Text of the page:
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Desperate England fans turning to black market to get semi-final tickets

Tickets on the official Fifa website had sold out by Sunday, while the Football Association sold its official allocation of 2,180.

England fans desperate to be a part of the Three Lions’ Russian roadshow are being forced to turn to the black market to get tickets.

Supporters began to arrive in Moscow on Tuesday ahead of the national team’s biggest game in decades – a World Cup semi-final against Croatia on Wednesday night.

Police estimate there could be as many as 10,000 England fans jetting into the Russian capital for the game but perhaps only half will have got hold of official tickets.

Interest in travelling to Russia has soared since the beginning of the tournament, which began with historically low numbers of England fans in the stands against Tunisia.

Mark Roberts, National Police Chiefs’ Council lead for football policing, said: “I think we’ll see more, I think influx is probably overstating it.

“We’re estimating eight to 10,000 – it’s really difficult to tell because when people take direct routes it’s obviously easy to count them but people might come by diverse routes, there are quite a lot of expats here and other fans staying out.”

Asked how many might be ticketless, he said: “It’s difficult to judge, we know from the ticket sales we can probably reasonably expect through official channels about half that number to get tickets.

“There is a bit of a black market, but not much of one.

“I think it’s fair to say a lot of the Russians, even though it’s not their team, it’s on their doorstep, how often you get a World Cup semi-final in your city so there are not a great deal of tickets going spare.

(PA Graphics)

“So there may be people here without tickets, hopefully they can enjoy the atmosphere in the fan fest.”

According to the Russian Ministry of Communications, nearly 7,000 more England fans ordered a Fan ID after England’s quarter-final win against Sweden on Saturday.

As of July 7, some 21,700 fans had ordered the obligatory identity cards – which in itself was a rise from 17,722 from the day after England beat Panama 6-1.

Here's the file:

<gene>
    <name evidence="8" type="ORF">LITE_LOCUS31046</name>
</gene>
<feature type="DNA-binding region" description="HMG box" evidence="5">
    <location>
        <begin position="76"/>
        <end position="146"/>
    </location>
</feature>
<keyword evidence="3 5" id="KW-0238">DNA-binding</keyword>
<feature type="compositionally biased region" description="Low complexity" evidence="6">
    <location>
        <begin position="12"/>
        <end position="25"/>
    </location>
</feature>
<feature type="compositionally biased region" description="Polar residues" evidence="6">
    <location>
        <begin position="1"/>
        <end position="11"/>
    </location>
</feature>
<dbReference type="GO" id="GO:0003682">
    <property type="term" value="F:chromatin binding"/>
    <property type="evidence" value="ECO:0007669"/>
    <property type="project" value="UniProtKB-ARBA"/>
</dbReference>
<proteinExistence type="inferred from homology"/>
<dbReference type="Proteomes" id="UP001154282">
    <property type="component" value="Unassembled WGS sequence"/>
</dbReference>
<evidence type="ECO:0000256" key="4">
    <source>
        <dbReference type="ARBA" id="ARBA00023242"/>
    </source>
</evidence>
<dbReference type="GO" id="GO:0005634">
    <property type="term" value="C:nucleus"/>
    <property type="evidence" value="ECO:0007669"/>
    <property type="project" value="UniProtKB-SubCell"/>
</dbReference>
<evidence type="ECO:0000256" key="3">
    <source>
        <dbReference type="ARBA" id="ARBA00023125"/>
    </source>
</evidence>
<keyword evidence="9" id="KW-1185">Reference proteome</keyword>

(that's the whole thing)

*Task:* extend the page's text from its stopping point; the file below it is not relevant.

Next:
According to the communication ministry’s spokeswoman the number of Fan IDs ordered by England fans stood at 28,048 by Tuesday.

As for tickets, those on the official Fifa website had sold out by Sunday, while the Football Association sold its official allocation of 2,180.

But a black market continued to operate quite openly outside the official Fifa ticketing centre near Dobryninskaya Metro station.

One England fan, who gave his name only as George, from Doncaster, was haggling with touts and individual fans selling tickets to try and get one below face value.

England manager Gareth Southgate, left, and Jordan Henderson during a walkabout at the Luzhniki Stadium, Moscow (Aaron Chown/PA)

He said he had three friends coming who would also need tickets.

George was offered category one tickets for 900 US dollars (£678) and category two tickets for 650 US dollars (£490) by a tout called Frank, who said he had seven tickets for sale and could not drop his prices because they were set by his “boss”.

The England fan decided to wait it out for a better offer and nearly sealed a deal until two police officers moved in to talk to a seller and take his Fan ID details.

Other fans adopted a waiting game, including Keith Sutton, who arrived in Moscow without a ticket for the semi-final.

The 62-year-old, from Salford, said: “They’re going for face value at the moment.

“I’m going to wait until tomorrow.

“They can’t get rid of them fast enough. It’s a bear market.”

Fans in the area were warned by members of the Football Supporters’ Federation that category one tickets being touted may have already been cancelled even though sellers had the hard copy.

And Mr Roberts said fans were at risk of getting “ripped off”.

“I think if you come and do that then you’ve got to be aware you are running a substantial risk of however many thousands of pounds you pay for a ticket, once you actually get to the stadium you won’t get in anyway,” he said.

Press Association

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